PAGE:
Automated classification of Pseudomonas aeruginosa from Gram-negative enterobacteriaceae.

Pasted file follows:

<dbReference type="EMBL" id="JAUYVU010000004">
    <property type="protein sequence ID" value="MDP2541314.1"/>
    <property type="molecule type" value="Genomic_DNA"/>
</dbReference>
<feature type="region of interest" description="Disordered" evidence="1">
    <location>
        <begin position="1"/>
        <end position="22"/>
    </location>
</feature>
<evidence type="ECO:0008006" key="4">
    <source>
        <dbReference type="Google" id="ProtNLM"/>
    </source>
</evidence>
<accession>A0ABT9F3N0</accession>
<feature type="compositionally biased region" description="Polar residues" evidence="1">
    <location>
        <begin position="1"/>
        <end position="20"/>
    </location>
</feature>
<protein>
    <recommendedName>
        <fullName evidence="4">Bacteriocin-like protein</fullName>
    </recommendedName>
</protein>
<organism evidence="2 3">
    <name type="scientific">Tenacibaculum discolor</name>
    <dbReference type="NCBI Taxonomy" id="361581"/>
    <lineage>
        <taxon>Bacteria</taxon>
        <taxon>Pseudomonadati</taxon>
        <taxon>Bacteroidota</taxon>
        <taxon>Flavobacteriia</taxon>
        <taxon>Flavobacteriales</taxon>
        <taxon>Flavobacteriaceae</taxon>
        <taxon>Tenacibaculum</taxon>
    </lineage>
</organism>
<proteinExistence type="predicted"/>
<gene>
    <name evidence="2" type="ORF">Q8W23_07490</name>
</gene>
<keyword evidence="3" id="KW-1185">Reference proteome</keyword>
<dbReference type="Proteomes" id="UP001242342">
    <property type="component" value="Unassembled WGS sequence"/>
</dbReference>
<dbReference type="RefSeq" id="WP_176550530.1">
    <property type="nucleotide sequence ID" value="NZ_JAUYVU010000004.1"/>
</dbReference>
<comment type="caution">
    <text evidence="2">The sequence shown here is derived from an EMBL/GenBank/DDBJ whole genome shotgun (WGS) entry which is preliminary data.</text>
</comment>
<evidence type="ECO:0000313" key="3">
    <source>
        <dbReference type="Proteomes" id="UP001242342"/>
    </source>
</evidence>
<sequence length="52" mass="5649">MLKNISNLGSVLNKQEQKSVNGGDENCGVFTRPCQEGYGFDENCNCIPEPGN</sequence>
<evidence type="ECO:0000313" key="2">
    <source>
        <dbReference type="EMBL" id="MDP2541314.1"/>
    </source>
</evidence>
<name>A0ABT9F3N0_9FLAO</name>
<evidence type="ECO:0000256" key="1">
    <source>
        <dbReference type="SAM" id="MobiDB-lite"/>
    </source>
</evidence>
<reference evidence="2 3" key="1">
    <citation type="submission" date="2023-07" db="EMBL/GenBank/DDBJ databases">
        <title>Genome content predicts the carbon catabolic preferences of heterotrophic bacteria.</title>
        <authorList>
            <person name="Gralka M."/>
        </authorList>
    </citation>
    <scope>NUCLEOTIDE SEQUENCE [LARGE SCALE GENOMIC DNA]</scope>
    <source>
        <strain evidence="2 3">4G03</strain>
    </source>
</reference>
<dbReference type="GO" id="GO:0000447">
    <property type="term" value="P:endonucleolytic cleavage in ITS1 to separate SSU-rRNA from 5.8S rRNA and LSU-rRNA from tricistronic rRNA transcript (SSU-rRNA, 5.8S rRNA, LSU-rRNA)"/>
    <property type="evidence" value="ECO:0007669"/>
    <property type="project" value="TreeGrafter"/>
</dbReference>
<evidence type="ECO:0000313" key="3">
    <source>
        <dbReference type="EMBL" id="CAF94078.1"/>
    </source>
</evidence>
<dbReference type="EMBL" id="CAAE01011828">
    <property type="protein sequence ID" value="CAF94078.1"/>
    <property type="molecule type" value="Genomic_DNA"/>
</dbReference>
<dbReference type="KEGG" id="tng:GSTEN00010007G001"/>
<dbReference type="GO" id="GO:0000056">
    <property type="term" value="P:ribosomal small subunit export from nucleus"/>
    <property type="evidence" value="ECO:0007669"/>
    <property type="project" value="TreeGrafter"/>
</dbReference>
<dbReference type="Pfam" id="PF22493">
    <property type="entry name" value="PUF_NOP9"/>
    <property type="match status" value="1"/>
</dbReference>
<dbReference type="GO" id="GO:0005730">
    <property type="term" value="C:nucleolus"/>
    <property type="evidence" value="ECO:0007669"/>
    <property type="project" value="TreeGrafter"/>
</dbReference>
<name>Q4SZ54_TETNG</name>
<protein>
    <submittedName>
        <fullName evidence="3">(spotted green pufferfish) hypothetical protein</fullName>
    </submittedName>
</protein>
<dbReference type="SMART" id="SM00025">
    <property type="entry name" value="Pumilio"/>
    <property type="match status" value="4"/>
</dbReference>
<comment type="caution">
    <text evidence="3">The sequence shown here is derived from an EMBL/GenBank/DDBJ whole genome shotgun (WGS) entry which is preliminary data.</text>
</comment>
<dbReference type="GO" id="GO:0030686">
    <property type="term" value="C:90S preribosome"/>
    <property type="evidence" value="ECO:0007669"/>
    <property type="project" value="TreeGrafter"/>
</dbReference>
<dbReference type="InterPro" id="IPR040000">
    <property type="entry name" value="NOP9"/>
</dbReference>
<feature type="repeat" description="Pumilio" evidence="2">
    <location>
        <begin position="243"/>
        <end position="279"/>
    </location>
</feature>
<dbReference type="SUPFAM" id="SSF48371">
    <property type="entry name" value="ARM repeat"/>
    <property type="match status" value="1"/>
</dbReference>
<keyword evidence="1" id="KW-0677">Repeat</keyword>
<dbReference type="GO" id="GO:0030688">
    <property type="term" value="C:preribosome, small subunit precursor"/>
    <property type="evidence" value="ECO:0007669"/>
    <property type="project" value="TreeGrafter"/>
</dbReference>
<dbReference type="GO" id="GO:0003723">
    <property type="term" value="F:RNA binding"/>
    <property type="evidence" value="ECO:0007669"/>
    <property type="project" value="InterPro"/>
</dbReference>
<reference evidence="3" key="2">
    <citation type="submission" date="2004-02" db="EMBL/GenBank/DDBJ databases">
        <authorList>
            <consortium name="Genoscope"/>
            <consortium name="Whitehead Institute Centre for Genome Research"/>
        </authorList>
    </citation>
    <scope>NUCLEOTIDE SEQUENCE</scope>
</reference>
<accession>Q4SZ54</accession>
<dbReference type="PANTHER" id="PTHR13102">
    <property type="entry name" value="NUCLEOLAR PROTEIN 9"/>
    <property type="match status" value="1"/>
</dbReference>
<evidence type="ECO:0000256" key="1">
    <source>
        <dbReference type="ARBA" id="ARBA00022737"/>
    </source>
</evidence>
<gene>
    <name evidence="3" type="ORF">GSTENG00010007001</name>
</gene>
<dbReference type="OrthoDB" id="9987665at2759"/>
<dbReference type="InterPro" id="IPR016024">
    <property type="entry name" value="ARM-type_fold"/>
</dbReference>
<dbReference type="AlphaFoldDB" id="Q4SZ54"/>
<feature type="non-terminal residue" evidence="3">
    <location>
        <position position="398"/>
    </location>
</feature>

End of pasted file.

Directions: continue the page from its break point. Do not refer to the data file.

Effective strategies to minimize the use of empirical broad spectrum antibiotics are necessary to decelerate the development of antimicrobial resistance (AMR) . However, the risk of infections by resistant bacteria such as Pseudomonas aeruginosa often compromises clinical decision-making. Although Gram staining is a quick and cost-effective procedure to identify causative pathogens, discerning Pseudomonas aeruginosa from more common Gram-negative enterobacteriaceae requires skilled personnel. To expedite Gram-staining-based decision-making on antibiotic treatment, here we developed a framework termed GramStainR for automated bacterial detection and classification from digital Gram stain images. Using reference isolates of Pseudomonas aeruginosa and Escherichia coli, the image-level classifier achieved the area under the curve (AUC) of 95%. A proof-of-concept, prospective cohort study using urine specimens obtained from patients with urinary tract infections (UTIs) yielded an image-level AUC of 82% (N = 96 images obtained from 10 specimens). Comparably high AUC (96%) was reproduced using a previously published external image dataset containing Bacteroides fragilis, Escherichia coli, and Psudomonas aeruginosa. These results suggest that automated image analysis is a promising aid for physicians selecting optimal antibiotic therapy before notified with culture results, thus warranting validation studies in diverse clinical contexts.